I missed the speech, but Hugh Hewitt has the full text and his analysis here.
The speech, which had a precedent in 1960 in JFK's "Catholic" speech, was announced late last week. My take was that it was largely driven by the press, which (in the name of "the voters," of course) couldn't quit asking him inappropriate questions about Mormonism--as though without their constant attention Romney might spontaneously produce a Second Lady and maybe even a Third Lady to join him in the White House. Idiocy, thy name is the National Press Corps.
Hugh Hewitt, on the other hand, believes the "Mormon" speech was planned from the beginning by the Romney campaign to coincide with the beginning of New Hampshire's absentee voting (December 10th). It doesn't really matter why Mitt Romney gave the speech. It was beautiful. Here are some excerpts:
There are some who may feel that religion is not a matter to be seriously considered in the context of the weighty threats that face us. If so, they are at odds with the nation's founders, for they, when our nation faced its greatest peril, sought the blessings of the Creator. And further, they discovered the essential connection between the survival of a free land and the protection of religious freedom. In John Adams' words: 'We have no government armed with power capable of contending with human passions unbridled by morality and religion... Our constitution was made for a moral and religious people.'
Freedom requires religion just as religion requires freedom. Freedom opens the windows of the soul so that man can discover his most profound beliefs and commune with God. Freedom and religion endure together, or perish alone.
As a young man, Lincoln described what he called America's 'political religion' - the commitment to defend the rule of law and the Constitution. When I place my hand on the Bible and take the oath of office, that oath becomes my highest promise to God. If I am fortunate to become your president, I will serve no one religion, no one group, no one cause, and no one interest. A President must serve only the common cause of the people of the United States.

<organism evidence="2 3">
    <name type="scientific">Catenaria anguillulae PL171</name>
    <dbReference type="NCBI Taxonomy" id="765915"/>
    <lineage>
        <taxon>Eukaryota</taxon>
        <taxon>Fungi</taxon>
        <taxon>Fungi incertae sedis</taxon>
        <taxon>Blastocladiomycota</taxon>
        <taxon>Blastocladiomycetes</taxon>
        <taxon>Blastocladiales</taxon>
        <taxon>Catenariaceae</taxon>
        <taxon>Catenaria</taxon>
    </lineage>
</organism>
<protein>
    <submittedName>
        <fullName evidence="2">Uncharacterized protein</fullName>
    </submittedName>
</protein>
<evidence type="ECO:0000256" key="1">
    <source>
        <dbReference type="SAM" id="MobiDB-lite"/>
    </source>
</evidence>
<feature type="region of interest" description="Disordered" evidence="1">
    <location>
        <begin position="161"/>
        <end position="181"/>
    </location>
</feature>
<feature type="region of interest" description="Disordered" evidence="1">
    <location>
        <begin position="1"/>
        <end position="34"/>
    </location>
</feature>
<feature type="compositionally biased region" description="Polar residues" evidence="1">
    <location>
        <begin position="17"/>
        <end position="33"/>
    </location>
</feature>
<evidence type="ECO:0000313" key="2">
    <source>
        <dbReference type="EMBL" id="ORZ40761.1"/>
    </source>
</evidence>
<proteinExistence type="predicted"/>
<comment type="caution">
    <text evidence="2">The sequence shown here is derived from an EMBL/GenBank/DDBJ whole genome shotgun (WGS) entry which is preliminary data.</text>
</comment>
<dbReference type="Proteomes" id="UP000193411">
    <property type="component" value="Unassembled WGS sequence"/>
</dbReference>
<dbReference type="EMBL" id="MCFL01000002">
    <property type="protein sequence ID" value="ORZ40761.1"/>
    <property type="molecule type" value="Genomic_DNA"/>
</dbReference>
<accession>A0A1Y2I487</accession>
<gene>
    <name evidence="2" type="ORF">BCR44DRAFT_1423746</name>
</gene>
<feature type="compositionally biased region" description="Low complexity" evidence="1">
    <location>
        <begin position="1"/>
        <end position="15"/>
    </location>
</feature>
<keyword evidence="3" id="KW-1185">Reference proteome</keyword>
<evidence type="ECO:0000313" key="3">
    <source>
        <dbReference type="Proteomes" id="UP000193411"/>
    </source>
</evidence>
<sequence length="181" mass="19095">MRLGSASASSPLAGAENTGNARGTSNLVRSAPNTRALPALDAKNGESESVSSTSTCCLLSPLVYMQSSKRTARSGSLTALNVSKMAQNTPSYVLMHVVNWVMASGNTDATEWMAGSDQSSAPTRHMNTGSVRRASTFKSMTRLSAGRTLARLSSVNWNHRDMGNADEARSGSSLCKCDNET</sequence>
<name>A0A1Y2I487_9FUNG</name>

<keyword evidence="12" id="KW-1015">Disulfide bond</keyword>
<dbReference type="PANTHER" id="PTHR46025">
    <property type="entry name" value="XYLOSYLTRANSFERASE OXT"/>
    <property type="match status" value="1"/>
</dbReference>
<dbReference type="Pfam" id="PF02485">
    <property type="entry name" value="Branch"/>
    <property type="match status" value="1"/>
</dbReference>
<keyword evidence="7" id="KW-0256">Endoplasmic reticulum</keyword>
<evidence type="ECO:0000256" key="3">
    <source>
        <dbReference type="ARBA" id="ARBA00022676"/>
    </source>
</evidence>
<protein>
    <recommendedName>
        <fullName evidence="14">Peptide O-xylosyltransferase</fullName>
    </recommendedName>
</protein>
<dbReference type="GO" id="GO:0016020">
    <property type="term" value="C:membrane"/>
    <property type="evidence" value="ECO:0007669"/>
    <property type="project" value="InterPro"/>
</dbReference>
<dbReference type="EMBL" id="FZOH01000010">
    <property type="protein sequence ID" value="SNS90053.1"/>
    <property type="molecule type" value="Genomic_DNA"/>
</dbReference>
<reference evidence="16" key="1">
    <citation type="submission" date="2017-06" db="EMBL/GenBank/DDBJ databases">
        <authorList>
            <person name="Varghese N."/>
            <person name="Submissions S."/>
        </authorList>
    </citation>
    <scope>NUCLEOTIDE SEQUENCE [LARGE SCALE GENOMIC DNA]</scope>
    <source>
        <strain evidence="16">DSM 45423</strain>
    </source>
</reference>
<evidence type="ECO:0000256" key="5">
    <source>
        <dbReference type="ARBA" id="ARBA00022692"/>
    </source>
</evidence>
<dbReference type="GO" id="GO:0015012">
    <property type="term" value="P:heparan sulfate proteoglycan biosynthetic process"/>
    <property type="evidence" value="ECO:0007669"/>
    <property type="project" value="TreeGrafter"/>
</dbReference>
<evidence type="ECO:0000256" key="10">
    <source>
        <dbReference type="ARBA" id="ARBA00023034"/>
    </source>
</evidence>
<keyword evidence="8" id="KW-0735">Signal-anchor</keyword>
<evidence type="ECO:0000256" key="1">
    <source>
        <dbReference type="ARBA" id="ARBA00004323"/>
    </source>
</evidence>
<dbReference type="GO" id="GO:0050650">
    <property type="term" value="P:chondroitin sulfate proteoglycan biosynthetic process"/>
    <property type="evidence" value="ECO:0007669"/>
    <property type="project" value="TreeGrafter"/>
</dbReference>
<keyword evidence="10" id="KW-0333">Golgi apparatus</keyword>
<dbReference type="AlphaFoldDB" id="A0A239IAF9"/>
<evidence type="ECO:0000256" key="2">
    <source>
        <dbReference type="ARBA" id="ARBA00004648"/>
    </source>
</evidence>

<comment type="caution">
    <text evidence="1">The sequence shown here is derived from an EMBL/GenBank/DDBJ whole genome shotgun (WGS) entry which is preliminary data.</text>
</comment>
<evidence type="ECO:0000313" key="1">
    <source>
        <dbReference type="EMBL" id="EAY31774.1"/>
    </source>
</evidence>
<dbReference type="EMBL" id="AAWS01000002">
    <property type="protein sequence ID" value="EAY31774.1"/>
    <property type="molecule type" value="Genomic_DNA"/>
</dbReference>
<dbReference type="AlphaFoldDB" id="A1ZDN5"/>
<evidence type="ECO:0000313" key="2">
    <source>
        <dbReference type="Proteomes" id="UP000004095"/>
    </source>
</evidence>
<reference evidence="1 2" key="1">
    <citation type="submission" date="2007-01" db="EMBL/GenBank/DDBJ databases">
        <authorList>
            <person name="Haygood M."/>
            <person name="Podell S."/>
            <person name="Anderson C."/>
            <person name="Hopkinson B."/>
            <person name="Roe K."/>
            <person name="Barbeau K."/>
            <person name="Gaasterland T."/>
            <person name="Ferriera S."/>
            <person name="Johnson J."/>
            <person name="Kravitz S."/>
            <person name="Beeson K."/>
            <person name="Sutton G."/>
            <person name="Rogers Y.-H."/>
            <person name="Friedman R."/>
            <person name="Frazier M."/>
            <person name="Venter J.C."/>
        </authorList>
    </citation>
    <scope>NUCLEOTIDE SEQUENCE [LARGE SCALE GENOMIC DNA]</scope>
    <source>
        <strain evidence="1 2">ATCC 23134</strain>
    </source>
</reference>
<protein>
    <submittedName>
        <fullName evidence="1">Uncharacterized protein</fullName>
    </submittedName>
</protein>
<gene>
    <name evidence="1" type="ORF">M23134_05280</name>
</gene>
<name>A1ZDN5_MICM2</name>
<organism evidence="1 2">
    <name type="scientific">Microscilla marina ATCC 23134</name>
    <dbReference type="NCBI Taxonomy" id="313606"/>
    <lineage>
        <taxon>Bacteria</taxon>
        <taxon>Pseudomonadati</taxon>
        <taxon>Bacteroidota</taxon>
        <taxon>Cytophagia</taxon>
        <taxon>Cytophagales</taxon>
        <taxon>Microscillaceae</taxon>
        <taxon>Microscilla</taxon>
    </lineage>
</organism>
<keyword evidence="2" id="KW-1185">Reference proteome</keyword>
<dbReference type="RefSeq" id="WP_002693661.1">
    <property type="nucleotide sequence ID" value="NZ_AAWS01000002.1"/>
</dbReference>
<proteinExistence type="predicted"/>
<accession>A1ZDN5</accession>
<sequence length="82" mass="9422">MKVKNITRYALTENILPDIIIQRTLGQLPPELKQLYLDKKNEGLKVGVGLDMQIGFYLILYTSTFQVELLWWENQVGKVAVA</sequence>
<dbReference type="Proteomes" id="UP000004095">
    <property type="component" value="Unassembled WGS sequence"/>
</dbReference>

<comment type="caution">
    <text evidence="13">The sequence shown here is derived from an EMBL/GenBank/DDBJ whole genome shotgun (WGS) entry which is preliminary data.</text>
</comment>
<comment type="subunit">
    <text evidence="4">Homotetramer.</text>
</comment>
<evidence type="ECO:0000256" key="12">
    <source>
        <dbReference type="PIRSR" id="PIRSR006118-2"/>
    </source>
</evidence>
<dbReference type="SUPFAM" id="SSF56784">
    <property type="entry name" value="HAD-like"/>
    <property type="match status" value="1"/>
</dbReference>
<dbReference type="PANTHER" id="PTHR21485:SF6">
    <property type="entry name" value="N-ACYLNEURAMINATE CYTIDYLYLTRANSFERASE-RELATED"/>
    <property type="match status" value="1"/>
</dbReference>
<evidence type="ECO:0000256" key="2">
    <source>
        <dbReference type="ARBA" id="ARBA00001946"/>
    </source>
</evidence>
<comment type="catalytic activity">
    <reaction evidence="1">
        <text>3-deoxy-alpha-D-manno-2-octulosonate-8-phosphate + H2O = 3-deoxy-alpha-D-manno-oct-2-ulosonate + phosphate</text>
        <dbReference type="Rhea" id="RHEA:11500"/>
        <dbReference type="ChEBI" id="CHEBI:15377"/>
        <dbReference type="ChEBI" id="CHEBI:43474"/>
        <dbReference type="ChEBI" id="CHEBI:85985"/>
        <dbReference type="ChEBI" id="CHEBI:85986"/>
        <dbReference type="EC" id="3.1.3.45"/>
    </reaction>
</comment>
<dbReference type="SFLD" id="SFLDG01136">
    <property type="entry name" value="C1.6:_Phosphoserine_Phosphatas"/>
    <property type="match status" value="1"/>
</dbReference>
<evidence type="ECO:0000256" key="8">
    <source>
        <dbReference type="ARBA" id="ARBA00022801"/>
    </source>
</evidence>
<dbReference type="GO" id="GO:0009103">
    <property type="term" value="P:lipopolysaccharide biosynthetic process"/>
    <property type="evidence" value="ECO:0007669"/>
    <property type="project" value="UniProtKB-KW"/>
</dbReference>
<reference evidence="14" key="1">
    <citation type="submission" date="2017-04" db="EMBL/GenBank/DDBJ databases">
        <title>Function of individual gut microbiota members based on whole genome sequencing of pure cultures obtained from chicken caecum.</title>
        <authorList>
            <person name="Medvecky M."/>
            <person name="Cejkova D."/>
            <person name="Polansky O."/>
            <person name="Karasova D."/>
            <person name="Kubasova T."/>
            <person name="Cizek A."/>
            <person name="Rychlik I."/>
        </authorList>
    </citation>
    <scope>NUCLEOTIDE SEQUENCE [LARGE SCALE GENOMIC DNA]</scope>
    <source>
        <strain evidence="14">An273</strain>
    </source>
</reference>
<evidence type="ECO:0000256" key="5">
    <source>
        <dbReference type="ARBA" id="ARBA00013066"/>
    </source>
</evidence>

There are some who would have a presidential candidate describe and explain his church's distinctive doctrines. To do so would enable the very religious test the founders prohibited in the Constitution. No candidate should become the spokesman for his faith. For if he becomes President he will need the prayers of the people of all faiths.
I believe that every faith I have encountered draws its adherents closer to God. And in every faith I have come to know, there are features I wish were in my own: I love the profound ceremony of the Catholic Mass, the approachability of God in the prayers of the Evangelicals, the tenderness of spirit among the Pentecostals, the confident independence of the Lutherans, the ancient traditions of the Jews, unchanged through the ages, and the commitment to frequent prayer of the Muslims. As I travel across the country and see our towns and cities, I am always moved by the many houses of worship with their steeples, all pointing to heaven, reminding us of the source of life's blessings.
The founders proscribed the establishment of a state religion, but they did not countenance the elimination of religion from the public square. We are a nation 'Under God' and in God, we do indeed trust.
There's more, of course. Read it all.